WASHINGTON — The U.S. economy showed renewed signs of life last month with the biggest increase in retail sales since April and a modest gain in industrial production, the government said Friday.
Even with the pickup in economic activity, the Labor Department said, inflation stayed under wraps as wholesale prices took their steepest dive in 2 1/2 years.
The trio of reports, coming after earlier reports that unemployment in August had dipped to its lowest level in more than five years, had President Reagan singing the praises of the "miraculous powers of American enterprise."
In a statement read by Beryl Sprinkel, chairman of the President's Council of Economic Advisers, Reagan said the country stood ready to "unleash a decade of growth and create 10 million new jobs in the next four years."
Some Not So Certain
Many private economists, while delighted with the August reports, were not as certain that they offer conclusive proof that the economy was finally emerging from its yearlong slump.
"Certainly August was a stellar month in terms of the economy's performance, but it came after a terrible month," said Allen Sinai, chief economist for Shearson Lehman Brothers. "There is not enough evidence yet to get overly optimistic about the future."
The report on retail sales showed a 1.9% increase in August to a record $116.1 billion. The big gain, which came after a tiny 0.2% July increase, was attributed to a surge in auto sales, which rose 7.1% in August, the biggest one-month increase in almost three years.
However, analysts said much of demand for autos was spurred by the cut-rate financing deals offered by U.S. auto makers. They said that it is unlikely that the huge increase could be sustained in coming months.
Other analysts said that even without autos, retail sales were up a solid 0.4% and they predicted that consumer demand will grow even more in coming months.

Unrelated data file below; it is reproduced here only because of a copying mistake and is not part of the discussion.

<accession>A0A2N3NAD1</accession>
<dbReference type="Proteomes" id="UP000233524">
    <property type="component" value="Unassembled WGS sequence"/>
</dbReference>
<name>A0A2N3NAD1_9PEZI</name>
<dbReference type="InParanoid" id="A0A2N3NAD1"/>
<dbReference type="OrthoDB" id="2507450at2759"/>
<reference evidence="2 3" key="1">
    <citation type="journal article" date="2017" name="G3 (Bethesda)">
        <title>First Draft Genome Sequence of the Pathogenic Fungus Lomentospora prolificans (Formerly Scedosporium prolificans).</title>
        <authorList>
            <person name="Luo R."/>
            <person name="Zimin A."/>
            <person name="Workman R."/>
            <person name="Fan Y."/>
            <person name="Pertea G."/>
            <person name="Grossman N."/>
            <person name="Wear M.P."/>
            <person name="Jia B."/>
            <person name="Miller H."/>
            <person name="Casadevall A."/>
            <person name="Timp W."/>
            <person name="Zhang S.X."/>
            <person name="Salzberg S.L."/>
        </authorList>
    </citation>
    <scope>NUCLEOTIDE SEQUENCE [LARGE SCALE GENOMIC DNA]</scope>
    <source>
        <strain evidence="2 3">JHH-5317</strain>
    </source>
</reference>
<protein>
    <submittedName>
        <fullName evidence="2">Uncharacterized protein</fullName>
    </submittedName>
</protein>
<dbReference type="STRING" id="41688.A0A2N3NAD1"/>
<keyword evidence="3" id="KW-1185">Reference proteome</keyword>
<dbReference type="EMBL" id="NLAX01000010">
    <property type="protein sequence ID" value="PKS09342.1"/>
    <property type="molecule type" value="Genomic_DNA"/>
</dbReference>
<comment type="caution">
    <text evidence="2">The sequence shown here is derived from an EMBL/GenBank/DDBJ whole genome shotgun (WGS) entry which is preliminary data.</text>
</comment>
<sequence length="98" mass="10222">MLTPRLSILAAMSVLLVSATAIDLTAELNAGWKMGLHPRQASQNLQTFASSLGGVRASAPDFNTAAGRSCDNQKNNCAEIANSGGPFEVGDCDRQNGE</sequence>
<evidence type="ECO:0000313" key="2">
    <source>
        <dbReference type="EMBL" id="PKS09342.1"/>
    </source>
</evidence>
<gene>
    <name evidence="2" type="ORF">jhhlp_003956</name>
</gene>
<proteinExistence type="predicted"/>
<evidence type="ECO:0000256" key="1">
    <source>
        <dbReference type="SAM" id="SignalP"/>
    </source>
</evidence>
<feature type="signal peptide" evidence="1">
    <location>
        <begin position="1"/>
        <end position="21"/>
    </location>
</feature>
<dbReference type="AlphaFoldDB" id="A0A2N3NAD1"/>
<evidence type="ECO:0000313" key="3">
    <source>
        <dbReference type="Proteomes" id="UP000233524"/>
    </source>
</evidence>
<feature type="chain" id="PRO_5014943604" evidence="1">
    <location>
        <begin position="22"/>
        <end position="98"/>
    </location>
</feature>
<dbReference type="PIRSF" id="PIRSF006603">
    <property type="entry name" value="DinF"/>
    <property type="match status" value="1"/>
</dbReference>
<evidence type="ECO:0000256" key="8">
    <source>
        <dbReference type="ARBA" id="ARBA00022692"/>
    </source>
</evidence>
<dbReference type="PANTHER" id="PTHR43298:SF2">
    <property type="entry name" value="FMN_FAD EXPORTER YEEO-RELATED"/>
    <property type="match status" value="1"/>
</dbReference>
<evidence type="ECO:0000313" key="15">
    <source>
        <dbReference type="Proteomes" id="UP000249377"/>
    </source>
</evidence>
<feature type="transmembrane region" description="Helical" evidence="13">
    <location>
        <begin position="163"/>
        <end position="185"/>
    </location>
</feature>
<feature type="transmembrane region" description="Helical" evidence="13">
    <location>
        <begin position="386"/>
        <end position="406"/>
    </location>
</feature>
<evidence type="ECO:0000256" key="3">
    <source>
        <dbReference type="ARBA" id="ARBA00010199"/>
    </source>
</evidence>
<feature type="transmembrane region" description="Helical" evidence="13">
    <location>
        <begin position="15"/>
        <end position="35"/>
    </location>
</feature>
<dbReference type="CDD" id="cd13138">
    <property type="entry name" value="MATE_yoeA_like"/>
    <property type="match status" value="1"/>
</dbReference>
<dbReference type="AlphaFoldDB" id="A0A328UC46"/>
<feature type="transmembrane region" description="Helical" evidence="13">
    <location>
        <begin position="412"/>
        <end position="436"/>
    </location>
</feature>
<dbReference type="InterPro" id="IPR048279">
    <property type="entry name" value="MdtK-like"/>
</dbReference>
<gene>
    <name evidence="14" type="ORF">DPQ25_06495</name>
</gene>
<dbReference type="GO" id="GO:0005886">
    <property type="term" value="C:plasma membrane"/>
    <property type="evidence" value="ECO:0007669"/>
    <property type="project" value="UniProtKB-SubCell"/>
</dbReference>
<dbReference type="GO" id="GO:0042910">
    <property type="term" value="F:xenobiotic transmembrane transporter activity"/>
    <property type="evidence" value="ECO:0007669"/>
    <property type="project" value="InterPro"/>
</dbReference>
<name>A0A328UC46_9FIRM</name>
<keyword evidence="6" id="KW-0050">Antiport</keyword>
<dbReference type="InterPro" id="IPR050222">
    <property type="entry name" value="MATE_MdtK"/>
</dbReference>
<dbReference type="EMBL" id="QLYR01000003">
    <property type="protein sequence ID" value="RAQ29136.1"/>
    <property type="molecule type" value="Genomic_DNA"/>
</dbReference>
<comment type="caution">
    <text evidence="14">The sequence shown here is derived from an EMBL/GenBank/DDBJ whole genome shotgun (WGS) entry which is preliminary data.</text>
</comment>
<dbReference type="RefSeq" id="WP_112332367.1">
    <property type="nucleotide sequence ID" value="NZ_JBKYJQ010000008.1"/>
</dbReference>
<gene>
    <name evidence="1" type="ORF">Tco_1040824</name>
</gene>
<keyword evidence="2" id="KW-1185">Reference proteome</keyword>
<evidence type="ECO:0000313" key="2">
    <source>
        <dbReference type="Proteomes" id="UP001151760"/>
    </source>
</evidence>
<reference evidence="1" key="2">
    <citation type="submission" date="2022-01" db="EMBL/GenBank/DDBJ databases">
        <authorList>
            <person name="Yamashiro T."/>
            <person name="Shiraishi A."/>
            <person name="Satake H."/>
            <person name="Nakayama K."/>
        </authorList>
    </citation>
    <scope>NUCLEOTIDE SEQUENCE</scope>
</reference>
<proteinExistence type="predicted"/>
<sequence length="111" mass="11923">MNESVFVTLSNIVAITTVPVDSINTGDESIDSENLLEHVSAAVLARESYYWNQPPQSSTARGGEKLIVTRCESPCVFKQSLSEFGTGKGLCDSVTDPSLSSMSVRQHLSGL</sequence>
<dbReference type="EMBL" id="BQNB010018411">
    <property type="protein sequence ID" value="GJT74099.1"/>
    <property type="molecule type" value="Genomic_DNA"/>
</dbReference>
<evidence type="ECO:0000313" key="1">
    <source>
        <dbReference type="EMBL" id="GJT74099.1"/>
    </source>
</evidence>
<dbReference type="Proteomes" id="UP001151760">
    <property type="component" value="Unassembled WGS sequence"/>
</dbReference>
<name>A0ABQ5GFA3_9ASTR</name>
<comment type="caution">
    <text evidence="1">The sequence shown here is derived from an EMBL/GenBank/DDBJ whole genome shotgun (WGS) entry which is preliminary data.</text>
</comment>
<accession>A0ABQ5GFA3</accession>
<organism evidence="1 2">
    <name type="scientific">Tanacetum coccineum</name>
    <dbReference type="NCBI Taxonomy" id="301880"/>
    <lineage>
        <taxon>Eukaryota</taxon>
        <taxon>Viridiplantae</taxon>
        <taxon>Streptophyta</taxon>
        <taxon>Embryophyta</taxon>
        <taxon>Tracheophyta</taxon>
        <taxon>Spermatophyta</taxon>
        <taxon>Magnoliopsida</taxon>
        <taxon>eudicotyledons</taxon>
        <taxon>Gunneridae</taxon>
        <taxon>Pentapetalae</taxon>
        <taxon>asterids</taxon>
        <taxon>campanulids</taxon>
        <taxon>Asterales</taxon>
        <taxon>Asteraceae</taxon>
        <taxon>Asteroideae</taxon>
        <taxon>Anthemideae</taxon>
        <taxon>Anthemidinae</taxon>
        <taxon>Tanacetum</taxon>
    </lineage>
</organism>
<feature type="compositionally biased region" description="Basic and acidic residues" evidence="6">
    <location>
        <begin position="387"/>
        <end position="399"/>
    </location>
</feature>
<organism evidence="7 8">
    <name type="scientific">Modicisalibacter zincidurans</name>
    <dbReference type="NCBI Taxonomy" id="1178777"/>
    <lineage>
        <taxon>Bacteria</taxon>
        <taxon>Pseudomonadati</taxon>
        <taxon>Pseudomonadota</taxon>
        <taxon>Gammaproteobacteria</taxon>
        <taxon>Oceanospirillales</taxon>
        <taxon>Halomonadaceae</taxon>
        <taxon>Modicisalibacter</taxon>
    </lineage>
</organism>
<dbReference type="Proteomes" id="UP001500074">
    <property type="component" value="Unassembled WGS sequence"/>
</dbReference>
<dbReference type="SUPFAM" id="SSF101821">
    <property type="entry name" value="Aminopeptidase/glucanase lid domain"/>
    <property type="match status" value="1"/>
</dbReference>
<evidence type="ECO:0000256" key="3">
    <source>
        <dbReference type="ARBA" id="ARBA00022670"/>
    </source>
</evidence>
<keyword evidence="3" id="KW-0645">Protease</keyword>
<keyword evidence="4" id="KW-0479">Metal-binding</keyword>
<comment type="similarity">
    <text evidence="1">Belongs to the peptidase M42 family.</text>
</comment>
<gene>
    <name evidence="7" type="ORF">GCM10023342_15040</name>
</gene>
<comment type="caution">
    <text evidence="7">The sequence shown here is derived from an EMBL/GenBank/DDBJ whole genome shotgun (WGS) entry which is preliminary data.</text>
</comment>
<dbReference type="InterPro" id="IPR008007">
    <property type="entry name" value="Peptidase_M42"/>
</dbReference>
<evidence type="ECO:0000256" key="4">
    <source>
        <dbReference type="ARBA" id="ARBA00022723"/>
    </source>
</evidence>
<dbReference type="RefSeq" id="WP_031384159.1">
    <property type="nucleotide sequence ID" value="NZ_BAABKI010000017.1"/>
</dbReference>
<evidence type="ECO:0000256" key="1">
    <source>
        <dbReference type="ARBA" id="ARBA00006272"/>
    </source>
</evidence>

"We see a strong pattern in retail sales, not only for autos, but across the board," said Michael Evans, head of Evans Economics, a Washington-based economic forecasting firm. "We look for an even bigger non-auto gain in September."
Among other economic news:
--The Labor Department said wholesale prices fell 0.3% in August. The decline, the fourth in the last 12 months, left wholesale prices rising at an annual rate of 0.8% so far this year. Falling food and fuel costs were given the credit for the August drop.
--The Federal Reserve said industrial production rose 0.3% in August following no change at all in July. The August increase equaled the strongest one-month gain this year as the industrial side of the economy has been pounded by foreign competition. In the last 12 months, production has grown by only 1%, standing at 124.8% of its 1977 base at the end of August.
Sinai said it was "probably safe to say that the worst is over" for the industrial sector but he added it is not yet clear how strong of a rebound will occur.
--The Federal Home Loan Bank Board said rates on fixed-rate mortgages rose slightly in August to 12.62%, but were still well below levels earlier in the year. Adjustable rate mortgages continued to decline to 10.6%, the bank board said.
--The Mortgage Bankers Assn. said a survey found that the number of Americans behind by 60 days or more on their mortgage payments dropped to 1.83% in the April-June quarter, the lowest level in a year.
Wall Street Cool
The spate of economic news left Wall Street remarkably unimpressed and stock prices posted broad-based declines for a fourth straight day. Analysts said the new reports were not easing investor worries about the sluggish economy.
But Sprinkel, briefing reporters at the White House, said he viewed the new statistics as "more and more supportive of our expectations of renewed economic strength during the second half of the year."
The Administration is predicting growth in the final six months of this year at an annual rate of almost 5%, far above the weak 1.1% rate turned in during the first half.
However, many private economists believe that the growth rate will not rebound to above 2.5% to 3% in the second half of the year as U.S. industry continues to be held back by a trade deficit, expected to reach $150 billion this year.
The Commerce Department said retail sales, while spurred primarily by auto demand, were up in a variety of areas.
Department store sales rose a strong 3.3% while specialty clothing stores, gasoline stations and drugstores posted smaller gains.
Sales were unchanged at building supply stores after a large 3.4% July gain.